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How to Progress in Your Career

As a worker with a spinal cord injury, you may have gaps in your employment history or you may be entering the workforce for the first time. This does not mean you can’t land your dream job. However, landing your dream job takes time. To progress in your professional life, you must consider the process of career development. Most workers start with an initial job and work their way up to their dream career through time, while they gain the necessary work experience. 

To progress in your career, you must first find an initial job, then seek further experience before finally landing your dream job. 

Find an Initial Job

While entering the workforce, you must consider what skills you have and what career you eventually want. Your dream job should reflect your talents and the tasks you enjoy completing. Once you identify your ideal career, you should first pursue an initial job that will develop your skills needed for the career you wish to pursue. For example, if you would like to be an assistant manager at a retail store, you should start by seeking a career as a customer service employee or cashier. These jobs would give you the retail skills and experience needed to eventually move up to a higher position.

Finding an initial job does not mean you should apply for any open position. You should only apply for positions that will give you the skills and experience necessary to progress in your career. Finding an initial job is not only beneficial for gaining experience; an initial job can serve as a trial run where you can figure out if the field you are working in is right for you.

Seek Further Experience

After holding your initial job for a period of time, you should decide if you would like to progress in your career. If you would like to progress in your career and hold a higher position someday, you should seek further professional experience by applying for higher positions or expressing your interest in a promotion. By holding your initial job for some time, you can gain the experience and skills needed to be qualified for a higher position. 

For example, after holding a cashier or customer service job in a retail store, you can seek out the position of Shift Manager or Supervisor. These positions will bring you closer to your ideal job of Assistant Manager, as you gain more skills necessary to be qualified for your ideal position. You would also have the chance to work closely with the Assistant Manager while holding these higher positions, which means you can learn more about your ideal job and see if it is the right fit for you.

Land Your Dream Job

Your further experience in a higher role can help you become qualified for your dream job. However, depending on what your ideal position is, you may have to pursue several different further professional experiences before you land your dream job. Often, getting a management position or any other higher job openings requires several years of experience in other, similar jobs. Don’t be discouraged if you do not get an offer for your dream job when you first apply; make sure to pursue all relevant professional experiences possible, such as promotions within your workplace, until you land your dream job. As you gain further professional experience, remember to add your new work experiences and skills to your resume.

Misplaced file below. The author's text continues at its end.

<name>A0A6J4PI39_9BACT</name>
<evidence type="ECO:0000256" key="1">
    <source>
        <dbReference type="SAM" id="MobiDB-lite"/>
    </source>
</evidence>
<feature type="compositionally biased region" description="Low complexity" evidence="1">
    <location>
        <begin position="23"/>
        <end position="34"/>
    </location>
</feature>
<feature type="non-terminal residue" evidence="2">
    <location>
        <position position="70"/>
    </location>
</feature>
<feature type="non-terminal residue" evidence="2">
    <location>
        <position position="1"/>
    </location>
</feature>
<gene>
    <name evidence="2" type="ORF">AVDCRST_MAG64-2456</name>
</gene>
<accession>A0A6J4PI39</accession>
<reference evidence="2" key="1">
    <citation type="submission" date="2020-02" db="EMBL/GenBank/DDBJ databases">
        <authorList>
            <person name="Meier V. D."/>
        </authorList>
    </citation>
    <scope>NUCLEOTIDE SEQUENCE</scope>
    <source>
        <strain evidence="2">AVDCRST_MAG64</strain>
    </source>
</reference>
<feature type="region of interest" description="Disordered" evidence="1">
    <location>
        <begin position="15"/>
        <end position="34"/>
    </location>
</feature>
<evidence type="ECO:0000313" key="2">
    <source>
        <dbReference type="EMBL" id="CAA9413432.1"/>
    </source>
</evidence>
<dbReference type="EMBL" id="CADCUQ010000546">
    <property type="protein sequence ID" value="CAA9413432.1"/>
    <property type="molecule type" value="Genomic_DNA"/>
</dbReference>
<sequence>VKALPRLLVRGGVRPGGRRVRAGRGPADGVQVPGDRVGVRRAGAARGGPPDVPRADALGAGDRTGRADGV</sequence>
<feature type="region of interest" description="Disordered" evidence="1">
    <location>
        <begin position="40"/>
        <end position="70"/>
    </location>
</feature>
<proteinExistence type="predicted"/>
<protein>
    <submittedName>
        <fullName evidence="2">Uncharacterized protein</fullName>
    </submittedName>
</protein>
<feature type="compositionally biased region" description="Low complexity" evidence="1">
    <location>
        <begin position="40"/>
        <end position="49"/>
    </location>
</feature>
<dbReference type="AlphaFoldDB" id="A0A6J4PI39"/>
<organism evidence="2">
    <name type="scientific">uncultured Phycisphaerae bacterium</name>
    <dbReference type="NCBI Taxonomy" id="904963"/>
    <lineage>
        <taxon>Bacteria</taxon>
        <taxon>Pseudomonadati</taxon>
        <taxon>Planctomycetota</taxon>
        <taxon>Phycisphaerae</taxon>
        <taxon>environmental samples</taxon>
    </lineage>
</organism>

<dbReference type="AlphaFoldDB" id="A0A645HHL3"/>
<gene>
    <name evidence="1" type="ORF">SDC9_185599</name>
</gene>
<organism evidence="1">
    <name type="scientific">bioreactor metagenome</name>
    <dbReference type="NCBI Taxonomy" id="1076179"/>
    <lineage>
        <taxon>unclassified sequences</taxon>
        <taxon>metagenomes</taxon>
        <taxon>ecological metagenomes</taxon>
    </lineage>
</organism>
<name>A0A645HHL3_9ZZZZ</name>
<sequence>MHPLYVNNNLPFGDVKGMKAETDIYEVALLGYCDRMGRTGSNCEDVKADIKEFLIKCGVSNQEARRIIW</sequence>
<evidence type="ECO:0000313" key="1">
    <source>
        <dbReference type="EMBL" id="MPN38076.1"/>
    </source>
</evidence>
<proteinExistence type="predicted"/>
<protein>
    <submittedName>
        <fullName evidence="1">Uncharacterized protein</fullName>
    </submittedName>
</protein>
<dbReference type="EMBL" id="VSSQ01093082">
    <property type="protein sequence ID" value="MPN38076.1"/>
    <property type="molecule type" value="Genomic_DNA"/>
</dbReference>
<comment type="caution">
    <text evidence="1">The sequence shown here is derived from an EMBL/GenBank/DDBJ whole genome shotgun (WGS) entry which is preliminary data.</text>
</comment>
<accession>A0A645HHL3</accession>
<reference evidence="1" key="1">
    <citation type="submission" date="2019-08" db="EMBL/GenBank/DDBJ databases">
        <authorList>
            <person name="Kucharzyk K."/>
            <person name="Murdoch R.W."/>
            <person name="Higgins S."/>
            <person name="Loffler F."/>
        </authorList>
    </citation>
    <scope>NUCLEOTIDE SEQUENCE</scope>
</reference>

Landing your dream career can be difficult, especially while living with a spinal cord injury. However, an absence of professional experience or gaps in employment history do not disqualify you from eventually getting your dream job. Everyone has skills that are relevant to certain positions. As you seek your dream job, keep in mind your skills and your passions. Finding an initial job and seeking further professional experience can help you land your ideal career. If you have questions on how to progress in your career as a worker with a spinal cord injury, contact us today.


Pathway to Employment for Young Adults

If you have a spinal cord injury and are under the age of 30 years old, then this article is for you! Below are tips on the different options and services that are available to get you educated, trained, and employed with the support of free employment and benefits counselors. You do not have to do this alone.

Vocational State Programs

State Vocational Rehabilitation (VR) agencies are entities run by the state that focus on helping people with disabilities get back into the workforce. VR agencies provide people with disabilities with the necessary training and services to return to their workplace, enter a new field, or enter work for the first time. Common VR services include education, job training, career counseling, assistance with job placement, and benefits counseling.

Vocational State Programs are great resources when it comes to helping people with spinal cord injuries become qualified for finding work. Contact your state’s Vocational Rehabilitation Service Center nearest you today to see if you are eligible for support.